A darkly comic debut novel about advertising, truth, single malt, Scottish hospitality - or lack thereof - and George Orwell's Nineteen Eighty-Four.
Ray Welter, who was until recently a high-flying advertising executive in Chicago, has left the world of newspeak behind. He decamps to the isolated Scottish Isle of Jura in order to spend a few months in the cottage where George Orwell wrote most of his seminal novel, Nineteen Eighty-Four. Ray is miserable and quite prepared to make his troubles go away with the help of copious quantities of excellent scotch.
But a few of the local islanders take a decidedly shallow view of a foreigner coming to visit in order to sort himself out, and Ray quickly finds himself having to deal with not only his own issues but also a community whose eccentricities are at times amusing and at others downright dangerous. Also the locals believe - or claim to believe - that there's a werewolf about, and against his better judgment Ray's misadventures build to the night of a traditional boozy werewolf hunt on the Isle of Jura on the summer solstice.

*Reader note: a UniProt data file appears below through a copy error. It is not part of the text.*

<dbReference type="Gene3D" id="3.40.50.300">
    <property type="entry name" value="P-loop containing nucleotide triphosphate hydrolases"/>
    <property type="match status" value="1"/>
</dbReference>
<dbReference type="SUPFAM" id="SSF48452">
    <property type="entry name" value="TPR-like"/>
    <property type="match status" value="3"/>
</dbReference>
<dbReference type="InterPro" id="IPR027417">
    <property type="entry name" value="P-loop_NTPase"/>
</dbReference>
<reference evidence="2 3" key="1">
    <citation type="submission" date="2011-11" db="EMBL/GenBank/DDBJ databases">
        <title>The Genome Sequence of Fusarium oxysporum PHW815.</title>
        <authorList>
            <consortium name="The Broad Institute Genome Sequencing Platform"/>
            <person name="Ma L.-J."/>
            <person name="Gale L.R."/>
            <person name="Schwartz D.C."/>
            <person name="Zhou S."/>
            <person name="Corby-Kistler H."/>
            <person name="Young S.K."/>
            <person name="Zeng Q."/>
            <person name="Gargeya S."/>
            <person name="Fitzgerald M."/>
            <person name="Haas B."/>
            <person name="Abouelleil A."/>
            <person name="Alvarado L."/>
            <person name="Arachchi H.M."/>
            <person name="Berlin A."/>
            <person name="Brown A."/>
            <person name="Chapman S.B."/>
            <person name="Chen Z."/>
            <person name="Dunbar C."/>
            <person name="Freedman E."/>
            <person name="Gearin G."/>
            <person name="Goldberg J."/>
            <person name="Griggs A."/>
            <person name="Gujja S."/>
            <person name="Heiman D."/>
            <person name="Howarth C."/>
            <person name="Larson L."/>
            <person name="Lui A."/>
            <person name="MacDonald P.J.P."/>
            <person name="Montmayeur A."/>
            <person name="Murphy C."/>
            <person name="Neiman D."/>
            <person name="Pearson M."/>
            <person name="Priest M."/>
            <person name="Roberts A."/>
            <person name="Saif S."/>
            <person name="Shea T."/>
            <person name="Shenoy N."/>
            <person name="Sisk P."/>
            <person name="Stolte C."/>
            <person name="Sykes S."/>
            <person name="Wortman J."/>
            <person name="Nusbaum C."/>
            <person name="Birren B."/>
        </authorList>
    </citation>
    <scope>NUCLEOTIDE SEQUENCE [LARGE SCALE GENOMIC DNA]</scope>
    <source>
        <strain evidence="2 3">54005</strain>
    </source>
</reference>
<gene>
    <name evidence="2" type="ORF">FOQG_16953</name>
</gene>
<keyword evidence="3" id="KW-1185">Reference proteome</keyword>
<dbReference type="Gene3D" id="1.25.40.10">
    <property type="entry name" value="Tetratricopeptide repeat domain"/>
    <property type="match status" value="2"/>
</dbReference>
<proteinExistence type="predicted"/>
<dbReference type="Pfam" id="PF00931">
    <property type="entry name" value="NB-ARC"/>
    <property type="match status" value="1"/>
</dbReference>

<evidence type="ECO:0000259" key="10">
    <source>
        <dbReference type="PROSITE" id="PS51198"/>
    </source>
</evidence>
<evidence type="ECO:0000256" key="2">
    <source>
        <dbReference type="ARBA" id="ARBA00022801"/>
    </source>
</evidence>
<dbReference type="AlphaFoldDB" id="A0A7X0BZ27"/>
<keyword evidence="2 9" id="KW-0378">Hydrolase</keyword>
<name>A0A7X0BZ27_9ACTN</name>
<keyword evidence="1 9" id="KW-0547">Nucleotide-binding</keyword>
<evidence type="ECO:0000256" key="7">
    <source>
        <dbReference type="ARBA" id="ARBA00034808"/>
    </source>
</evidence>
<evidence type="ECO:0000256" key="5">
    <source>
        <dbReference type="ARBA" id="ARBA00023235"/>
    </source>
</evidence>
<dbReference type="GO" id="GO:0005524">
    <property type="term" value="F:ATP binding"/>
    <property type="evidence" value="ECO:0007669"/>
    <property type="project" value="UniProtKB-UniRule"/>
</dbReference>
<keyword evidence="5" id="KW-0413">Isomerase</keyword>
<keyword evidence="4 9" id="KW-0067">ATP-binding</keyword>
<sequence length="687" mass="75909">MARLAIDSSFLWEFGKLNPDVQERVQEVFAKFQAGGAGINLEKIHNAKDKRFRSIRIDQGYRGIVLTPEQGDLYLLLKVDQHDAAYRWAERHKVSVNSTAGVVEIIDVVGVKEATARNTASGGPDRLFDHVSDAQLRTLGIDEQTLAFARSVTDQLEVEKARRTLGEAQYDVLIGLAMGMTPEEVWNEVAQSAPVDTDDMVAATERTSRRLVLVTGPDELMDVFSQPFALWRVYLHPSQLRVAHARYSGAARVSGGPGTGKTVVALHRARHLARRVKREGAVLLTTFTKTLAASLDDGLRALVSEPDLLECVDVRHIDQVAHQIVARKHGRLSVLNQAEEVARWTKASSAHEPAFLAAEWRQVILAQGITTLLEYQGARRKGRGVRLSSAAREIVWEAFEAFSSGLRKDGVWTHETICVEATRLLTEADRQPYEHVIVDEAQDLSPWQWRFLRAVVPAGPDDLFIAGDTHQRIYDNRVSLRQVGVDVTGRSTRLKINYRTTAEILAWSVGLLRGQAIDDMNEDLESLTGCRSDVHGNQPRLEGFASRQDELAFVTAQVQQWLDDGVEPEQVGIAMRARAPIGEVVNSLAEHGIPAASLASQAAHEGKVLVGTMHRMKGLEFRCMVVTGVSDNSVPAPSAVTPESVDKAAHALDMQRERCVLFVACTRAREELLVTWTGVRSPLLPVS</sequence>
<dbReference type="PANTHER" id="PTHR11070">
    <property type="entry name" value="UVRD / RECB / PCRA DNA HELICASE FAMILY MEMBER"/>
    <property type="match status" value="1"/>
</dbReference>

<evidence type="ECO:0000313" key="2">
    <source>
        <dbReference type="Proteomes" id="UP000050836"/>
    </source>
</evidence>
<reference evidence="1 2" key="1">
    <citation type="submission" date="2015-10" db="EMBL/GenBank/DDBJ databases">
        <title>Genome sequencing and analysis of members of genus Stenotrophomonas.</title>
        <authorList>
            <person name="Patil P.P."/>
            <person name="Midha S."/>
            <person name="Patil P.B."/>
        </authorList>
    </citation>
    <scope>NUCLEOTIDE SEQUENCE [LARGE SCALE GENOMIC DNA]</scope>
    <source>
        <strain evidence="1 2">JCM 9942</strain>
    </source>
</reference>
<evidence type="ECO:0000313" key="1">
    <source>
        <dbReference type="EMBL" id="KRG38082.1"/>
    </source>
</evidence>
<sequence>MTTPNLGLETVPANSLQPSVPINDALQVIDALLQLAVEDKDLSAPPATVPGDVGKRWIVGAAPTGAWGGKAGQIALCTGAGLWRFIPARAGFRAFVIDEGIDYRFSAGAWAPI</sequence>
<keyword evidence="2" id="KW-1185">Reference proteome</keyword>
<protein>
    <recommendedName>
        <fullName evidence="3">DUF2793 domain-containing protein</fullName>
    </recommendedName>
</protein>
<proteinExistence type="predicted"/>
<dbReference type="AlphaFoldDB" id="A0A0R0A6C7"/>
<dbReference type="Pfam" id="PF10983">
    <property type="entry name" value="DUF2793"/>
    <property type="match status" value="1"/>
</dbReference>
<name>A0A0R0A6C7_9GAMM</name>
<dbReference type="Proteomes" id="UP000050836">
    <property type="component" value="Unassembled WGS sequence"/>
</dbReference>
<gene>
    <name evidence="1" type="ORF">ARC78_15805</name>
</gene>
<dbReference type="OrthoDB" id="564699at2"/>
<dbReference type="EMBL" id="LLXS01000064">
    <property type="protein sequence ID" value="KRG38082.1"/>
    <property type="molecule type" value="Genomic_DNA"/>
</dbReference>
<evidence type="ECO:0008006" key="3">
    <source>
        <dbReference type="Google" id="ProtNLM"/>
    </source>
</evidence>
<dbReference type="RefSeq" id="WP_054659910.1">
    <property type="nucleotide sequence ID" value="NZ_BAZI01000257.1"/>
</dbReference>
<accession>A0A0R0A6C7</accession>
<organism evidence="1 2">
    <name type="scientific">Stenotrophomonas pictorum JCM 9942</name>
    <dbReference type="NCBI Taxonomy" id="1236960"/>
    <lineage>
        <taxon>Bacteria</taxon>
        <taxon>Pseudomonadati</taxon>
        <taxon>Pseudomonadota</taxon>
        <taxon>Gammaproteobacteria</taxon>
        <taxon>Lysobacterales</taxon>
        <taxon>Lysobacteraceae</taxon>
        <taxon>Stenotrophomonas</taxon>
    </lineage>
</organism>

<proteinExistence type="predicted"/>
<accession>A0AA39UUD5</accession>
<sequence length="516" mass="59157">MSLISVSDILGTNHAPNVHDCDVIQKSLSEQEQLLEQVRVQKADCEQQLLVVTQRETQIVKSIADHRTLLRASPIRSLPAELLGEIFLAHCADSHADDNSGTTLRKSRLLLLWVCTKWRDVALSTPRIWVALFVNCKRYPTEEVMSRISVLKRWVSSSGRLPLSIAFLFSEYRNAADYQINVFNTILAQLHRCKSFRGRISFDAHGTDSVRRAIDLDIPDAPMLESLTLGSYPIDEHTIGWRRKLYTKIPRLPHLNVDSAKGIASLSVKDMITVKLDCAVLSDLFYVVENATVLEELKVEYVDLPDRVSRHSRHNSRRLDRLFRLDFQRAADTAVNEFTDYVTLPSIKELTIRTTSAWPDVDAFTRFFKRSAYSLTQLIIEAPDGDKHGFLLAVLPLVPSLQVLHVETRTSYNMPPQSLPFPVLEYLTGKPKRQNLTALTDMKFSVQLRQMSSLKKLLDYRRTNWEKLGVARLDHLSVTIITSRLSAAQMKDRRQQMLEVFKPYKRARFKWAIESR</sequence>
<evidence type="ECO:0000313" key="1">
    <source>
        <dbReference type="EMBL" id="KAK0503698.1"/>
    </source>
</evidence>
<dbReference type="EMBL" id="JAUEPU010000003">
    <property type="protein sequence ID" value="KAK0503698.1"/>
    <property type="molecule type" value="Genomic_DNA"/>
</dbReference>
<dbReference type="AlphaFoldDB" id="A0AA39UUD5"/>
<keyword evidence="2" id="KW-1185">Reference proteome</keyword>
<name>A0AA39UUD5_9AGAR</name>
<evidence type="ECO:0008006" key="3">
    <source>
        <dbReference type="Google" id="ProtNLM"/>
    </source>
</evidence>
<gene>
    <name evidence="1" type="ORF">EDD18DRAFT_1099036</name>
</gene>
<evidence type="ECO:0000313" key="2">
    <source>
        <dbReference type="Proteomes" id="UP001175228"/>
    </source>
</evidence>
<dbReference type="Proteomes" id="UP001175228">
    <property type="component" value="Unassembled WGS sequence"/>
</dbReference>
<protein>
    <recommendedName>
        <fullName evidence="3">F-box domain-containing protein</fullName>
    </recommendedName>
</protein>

©2015 Andrew Ervin (P)2015 Recorded Books
Automotive Engineer that generally squeezes in listening either on the commute to and from work or during travel days to our various plants.
Drunken Scottish Isolation
Who hasn't fantasized about dropping everything and getting of the grid? I know I do, often! This was a very entertaining story about that, placed so well in an interesting setting I could feel like I was there. Also, I love scotch too so there's that.
Loved the book had to put down. I wished it ended differently. The last 10 minutes were tough.
"Not great choice of narrator"
Sorry but had to return this before I even got to the end of the first chapter. The American narrator's attempt to do a Scottish accent was pitiful. When he tried to do the Scots attempting to mimic the American character's accent, that was the final straw.
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